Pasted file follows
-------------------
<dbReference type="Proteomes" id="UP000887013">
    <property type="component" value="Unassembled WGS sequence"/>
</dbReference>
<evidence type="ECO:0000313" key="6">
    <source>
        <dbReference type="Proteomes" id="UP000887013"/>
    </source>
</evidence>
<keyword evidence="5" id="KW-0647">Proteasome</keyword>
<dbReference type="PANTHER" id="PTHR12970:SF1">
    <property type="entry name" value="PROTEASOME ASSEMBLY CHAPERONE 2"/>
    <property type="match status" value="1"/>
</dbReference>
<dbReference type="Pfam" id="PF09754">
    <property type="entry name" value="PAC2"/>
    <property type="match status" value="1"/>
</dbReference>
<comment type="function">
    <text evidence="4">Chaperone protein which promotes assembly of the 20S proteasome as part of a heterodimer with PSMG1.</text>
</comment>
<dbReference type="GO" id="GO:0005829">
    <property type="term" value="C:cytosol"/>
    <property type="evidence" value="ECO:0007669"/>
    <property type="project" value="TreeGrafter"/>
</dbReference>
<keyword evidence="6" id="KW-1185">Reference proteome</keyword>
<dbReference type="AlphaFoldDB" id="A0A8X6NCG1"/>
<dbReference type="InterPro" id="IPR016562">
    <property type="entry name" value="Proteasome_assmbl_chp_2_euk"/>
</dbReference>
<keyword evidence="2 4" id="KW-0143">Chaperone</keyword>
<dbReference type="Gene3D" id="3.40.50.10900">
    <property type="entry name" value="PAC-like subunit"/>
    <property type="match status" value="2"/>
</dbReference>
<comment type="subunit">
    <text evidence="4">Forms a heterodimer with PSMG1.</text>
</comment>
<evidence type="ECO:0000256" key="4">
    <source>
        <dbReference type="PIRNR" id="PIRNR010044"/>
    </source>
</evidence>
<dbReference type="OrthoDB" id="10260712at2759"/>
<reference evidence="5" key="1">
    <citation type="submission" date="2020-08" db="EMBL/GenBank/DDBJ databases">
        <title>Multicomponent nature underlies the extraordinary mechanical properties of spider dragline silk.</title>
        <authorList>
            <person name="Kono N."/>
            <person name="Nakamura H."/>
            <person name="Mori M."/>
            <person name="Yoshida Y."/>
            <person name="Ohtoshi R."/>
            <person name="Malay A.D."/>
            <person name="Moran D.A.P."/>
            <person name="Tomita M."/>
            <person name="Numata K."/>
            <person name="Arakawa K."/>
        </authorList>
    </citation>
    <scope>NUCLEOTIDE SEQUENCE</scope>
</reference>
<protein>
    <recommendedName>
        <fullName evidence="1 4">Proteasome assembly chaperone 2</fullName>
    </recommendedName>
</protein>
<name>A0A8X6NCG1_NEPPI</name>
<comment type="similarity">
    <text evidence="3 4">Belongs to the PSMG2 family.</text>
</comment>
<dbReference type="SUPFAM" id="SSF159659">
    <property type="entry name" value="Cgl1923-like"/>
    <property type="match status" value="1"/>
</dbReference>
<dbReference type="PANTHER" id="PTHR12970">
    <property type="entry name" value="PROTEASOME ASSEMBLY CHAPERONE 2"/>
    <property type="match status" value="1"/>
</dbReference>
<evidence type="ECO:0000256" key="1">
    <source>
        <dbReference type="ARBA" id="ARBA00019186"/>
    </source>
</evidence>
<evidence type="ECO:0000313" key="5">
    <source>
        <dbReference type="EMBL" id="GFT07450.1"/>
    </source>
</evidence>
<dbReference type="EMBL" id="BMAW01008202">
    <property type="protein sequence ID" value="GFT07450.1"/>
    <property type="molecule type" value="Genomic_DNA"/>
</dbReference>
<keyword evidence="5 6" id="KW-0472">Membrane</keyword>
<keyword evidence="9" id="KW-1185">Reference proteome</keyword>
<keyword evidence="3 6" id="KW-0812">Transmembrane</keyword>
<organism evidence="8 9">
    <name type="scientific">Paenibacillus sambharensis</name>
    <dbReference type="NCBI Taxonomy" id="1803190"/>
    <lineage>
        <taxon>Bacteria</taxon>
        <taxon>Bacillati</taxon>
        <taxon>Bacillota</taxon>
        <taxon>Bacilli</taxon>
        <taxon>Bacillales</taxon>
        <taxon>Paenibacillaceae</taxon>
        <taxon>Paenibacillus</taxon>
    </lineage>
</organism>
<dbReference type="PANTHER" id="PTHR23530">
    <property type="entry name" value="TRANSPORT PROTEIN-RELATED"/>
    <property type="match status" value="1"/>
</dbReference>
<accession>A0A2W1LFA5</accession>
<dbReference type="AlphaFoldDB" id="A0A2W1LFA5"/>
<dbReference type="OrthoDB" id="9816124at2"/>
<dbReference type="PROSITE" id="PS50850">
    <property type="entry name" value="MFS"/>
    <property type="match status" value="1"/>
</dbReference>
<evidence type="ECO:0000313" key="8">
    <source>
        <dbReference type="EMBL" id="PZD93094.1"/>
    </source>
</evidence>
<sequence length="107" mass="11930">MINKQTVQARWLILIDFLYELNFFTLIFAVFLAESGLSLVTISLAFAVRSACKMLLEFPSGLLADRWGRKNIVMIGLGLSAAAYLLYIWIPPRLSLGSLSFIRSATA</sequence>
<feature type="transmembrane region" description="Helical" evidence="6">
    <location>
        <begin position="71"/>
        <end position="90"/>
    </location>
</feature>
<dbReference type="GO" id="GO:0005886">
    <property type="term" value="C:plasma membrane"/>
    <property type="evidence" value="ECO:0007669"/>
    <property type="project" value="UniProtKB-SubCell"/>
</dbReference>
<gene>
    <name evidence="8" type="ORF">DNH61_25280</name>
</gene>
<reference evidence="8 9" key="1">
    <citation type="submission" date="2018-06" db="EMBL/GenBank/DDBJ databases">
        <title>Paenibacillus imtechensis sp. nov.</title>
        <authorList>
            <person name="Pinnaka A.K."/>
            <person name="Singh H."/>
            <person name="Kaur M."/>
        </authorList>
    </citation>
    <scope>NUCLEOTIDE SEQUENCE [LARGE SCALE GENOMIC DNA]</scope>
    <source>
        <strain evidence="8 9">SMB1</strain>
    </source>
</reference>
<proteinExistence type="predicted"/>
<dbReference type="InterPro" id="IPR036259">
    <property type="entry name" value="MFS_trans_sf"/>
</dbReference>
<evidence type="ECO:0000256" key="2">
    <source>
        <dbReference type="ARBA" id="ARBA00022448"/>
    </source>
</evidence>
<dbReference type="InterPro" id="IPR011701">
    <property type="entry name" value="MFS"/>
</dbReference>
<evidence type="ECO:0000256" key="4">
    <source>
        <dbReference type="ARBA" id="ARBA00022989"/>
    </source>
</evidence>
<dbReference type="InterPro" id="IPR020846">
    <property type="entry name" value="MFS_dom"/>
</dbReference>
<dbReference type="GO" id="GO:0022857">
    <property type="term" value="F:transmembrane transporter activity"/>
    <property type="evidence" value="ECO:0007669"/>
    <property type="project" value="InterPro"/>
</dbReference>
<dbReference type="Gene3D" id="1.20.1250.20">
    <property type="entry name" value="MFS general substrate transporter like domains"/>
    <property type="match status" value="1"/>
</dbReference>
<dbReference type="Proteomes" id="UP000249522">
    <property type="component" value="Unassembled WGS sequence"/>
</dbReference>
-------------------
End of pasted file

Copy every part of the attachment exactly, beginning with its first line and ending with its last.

<dbReference type="Proteomes" id="UP000887013">
    <property type="component" value="Unassembled WGS sequence"/>
</dbReference>
<evidence type="ECO:0000313" key="6">
    <source>
        <dbReference type="Proteomes" id="UP000887013"/>
    </source>
</evidence>
<keyword evidence="5" id="KW-0647">Proteasome</keyword>
<dbReference type="PANTHER" id="PTHR12970:SF1">
    <property type="entry name" value="PROTEASOME ASSEMBLY CHAPERONE 2"/>
    <property type="match status" value="1"/>
</dbReference>
<dbReference type="Pfam" id="PF09754">
    <property type="entry name" value="PAC2"/>
    <property type="match status" value="1"/>
</dbReference>
<comment type="function">
    <text evidence="4">Chaperone protein which promotes assembly of the 20S proteasome as part of a heterodimer with PSMG1.</text>
</comment>
<dbReference type="GO" id="GO:0005829">
    <property type="term" value="C:cytosol"/>
    <property type="evidence" value="ECO:0007669"/>
    <property type="project" value="TreeGrafter"/>
</dbReference>
<keyword evidence="6" id="KW-1185">Reference proteome</keyword>
<dbReference type="AlphaFoldDB" id="A0A8X6NCG1"/>
<dbReference type="InterPro" id="IPR016562">
    <property type="entry name" value="Proteasome_assmbl_chp_2_euk"/>
</dbReference>
<keyword evidence="2 4" id="KW-0143">Chaperone</keyword>
<dbReference type="Gene3D" id="3.40.50.10900">
    <property type="entry name" value="PAC-like subunit"/>
    <property type="match status" value="2"/>
</dbReference>
<comment type="subunit">
    <text evidence="4">Forms a heterodimer with PSMG1.</text>
</comment>
<evidence type="ECO:0000256" key="4">
    <source>
        <dbReference type="PIRNR" id="PIRNR010044"/>
    </source>
</evidence>
<dbReference type="OrthoDB" id="10260712at2759"/>
<reference evidence="5" key="1">
    <citation type="submission" date="2020-08" db="EMBL/GenBank/DDBJ databases">
        <title>Multicomponent nature underlies the extraordinary mechanical properties of spider dragline silk.</title>
        <authorList>
            <person name="Kono N."/>
            <person name="Nakamura H."/>
            <person name="Mori M."/>
            <person name="Yoshida Y."/>
            <person name="Ohtoshi R."/>
            <person name="Malay A.D."/>
            <person name="Moran D.A.P."/>
            <person name="Tomita M."/>
            <person name="Numata K."/>
            <person name="Arakawa K."/>
        </authorList>
    </citation>
    <scope>NUCLEOTIDE SEQUENCE</scope>
</reference>
<protein>
    <recommendedName>
        <fullName evidence="1 4">Proteasome assembly chaperone 2</fullName>
    </recommendedName>
</protein>
<name>A0A8X6NCG1_NEPPI</name>
<comment type="similarity">
    <text evidence="3 4">Belongs to the PSMG2 family.</text>
</comment>
<dbReference type="SUPFAM" id="SSF159659">
    <property type="entry name" value="Cgl1923-like"/>
    <property type="match status" value="1"/>
</dbReference>
<dbReference type="PANTHER" id="PTHR12970">
    <property type="entry name" value="PROTEASOME ASSEMBLY CHAPERONE 2"/>
    <property type="match status" value="1"/>
</dbReference>
<evidence type="ECO:0000256" key="1">
    <source>
        <dbReference type="ARBA" id="ARBA00019186"/>
    </source>
</evidence>
<evidence type="ECO:0000313" key="5">
    <source>
        <dbReference type="EMBL" id="GFT07450.1"/>
    </source>
</evidence>
<dbReference type="EMBL" id="BMAW01008202">
    <property type="protein sequence ID" value="GFT07450.1"/>
    <property type="molecule type" value="Genomic_DNA"/>
</dbReference>
<keyword evidence="5 6" id="KW-0472">Membrane</keyword>
<keyword evidence="9" id="KW-1185">Reference proteome</keyword>
<keyword evidence="3 6" id="KW-0812">Transmembrane</keyword>
<organism evidence="8 9">
    <name type="scientific">Paenibacillus sambharensis</name>
    <dbReference type="NCBI Taxonomy" id="1803190"/>
    <lineage>
        <taxon>Bacteria</taxon>
        <taxon>Bacillati</taxon>
        <taxon>Bacillota</taxon>
        <taxon>Bacilli</taxon>
        <taxon>Bacillales</taxon>
        <taxon>Paenibacillaceae</taxon>
        <taxon>Paenibacillus</taxon>
    </lineage>
</organism>
<dbReference type="PANTHER" id="PTHR23530">
    <property type="entry name" value="TRANSPORT PROTEIN-RELATED"/>
    <property type="match status" value="1"/>
</dbReference>
<accession>A0A2W1LFA5</accession>
<dbReference type="AlphaFoldDB" id="A0A2W1LFA5"/>
<dbReference type="OrthoDB" id="9816124at2"/>
<dbReference type="PROSITE" id="PS50850">
    <property type="entry name" value="MFS"/>
    <property type="match status" value="1"/>
</dbReference>
<evidence type="ECO:0000313" key="8">
    <source>
        <dbReference type="EMBL" id="PZD93094.1"/>
    </source>
</evidence>
<sequence length="107" mass="11930">MINKQTVQARWLILIDFLYELNFFTLIFAVFLAESGLSLVTISLAFAVRSACKMLLEFPSGLLADRWGRKNIVMIGLGLSAAAYLLYIWIPPRLSLGSLSFIRSATA</sequence>
<feature type="transmembrane region" description="Helical" evidence="6">
    <location>
        <begin position="71"/>
        <end position="90"/>
    </location>
</feature>
<dbReference type="GO" id="GO:0005886">
    <property type="term" value="C:plasma membrane"/>
    <property type="evidence" value="ECO:0007669"/>
    <property type="project" value="UniProtKB-SubCell"/>
</dbReference>
<gene>
    <name evidence="8" type="ORF">DNH61_25280</name>
</gene>
<reference evidence="8 9" key="1">
    <citation type="submission" date="2018-06" db="EMBL/GenBank/DDBJ databases">
        <title>Paenibacillus imtechensis sp. nov.</title>
        <authorList>
            <person name="Pinnaka A.K."/>
            <person name="Singh H."/>
            <person name="Kaur M."/>
        </authorList>
    </citation>
    <scope>NUCLEOTIDE SEQUENCE [LARGE SCALE GENOMIC DNA]</scope>
    <source>
        <strain evidence="8 9">SMB1</strain>
    </source>
</reference>
<proteinExistence type="predicted"/>
<dbReference type="InterPro" id="IPR036259">
    <property type="entry name" value="MFS_trans_sf"/>
</dbReference>
<evidence type="ECO:0000256" key="2">
    <source>
        <dbReference type="ARBA" id="ARBA00022448"/>
    </source>
</evidence>
<dbReference type="InterPro" id="IPR011701">
    <property type="entry name" value="MFS"/>
</dbReference>
<evidence type="ECO:0000256" key="4">
    <source>
        <dbReference type="ARBA" id="ARBA00022989"/>
    </source>
</evidence>
<dbReference type="InterPro" id="IPR020846">
    <property type="entry name" value="MFS_dom"/>
</dbReference>
<dbReference type="GO" id="GO:0022857">
    <property type="term" value="F:transmembrane transporter activity"/>
    <property type="evidence" value="ECO:0007669"/>
    <property type="project" value="InterPro"/>
</dbReference>
<dbReference type="Gene3D" id="1.20.1250.20">
    <property type="entry name" value="MFS general substrate transporter like domains"/>
    <property type="match status" value="1"/>
</dbReference>
<dbReference type="Proteomes" id="UP000249522">
    <property type="component" value="Unassembled WGS sequence"/>
</dbReference>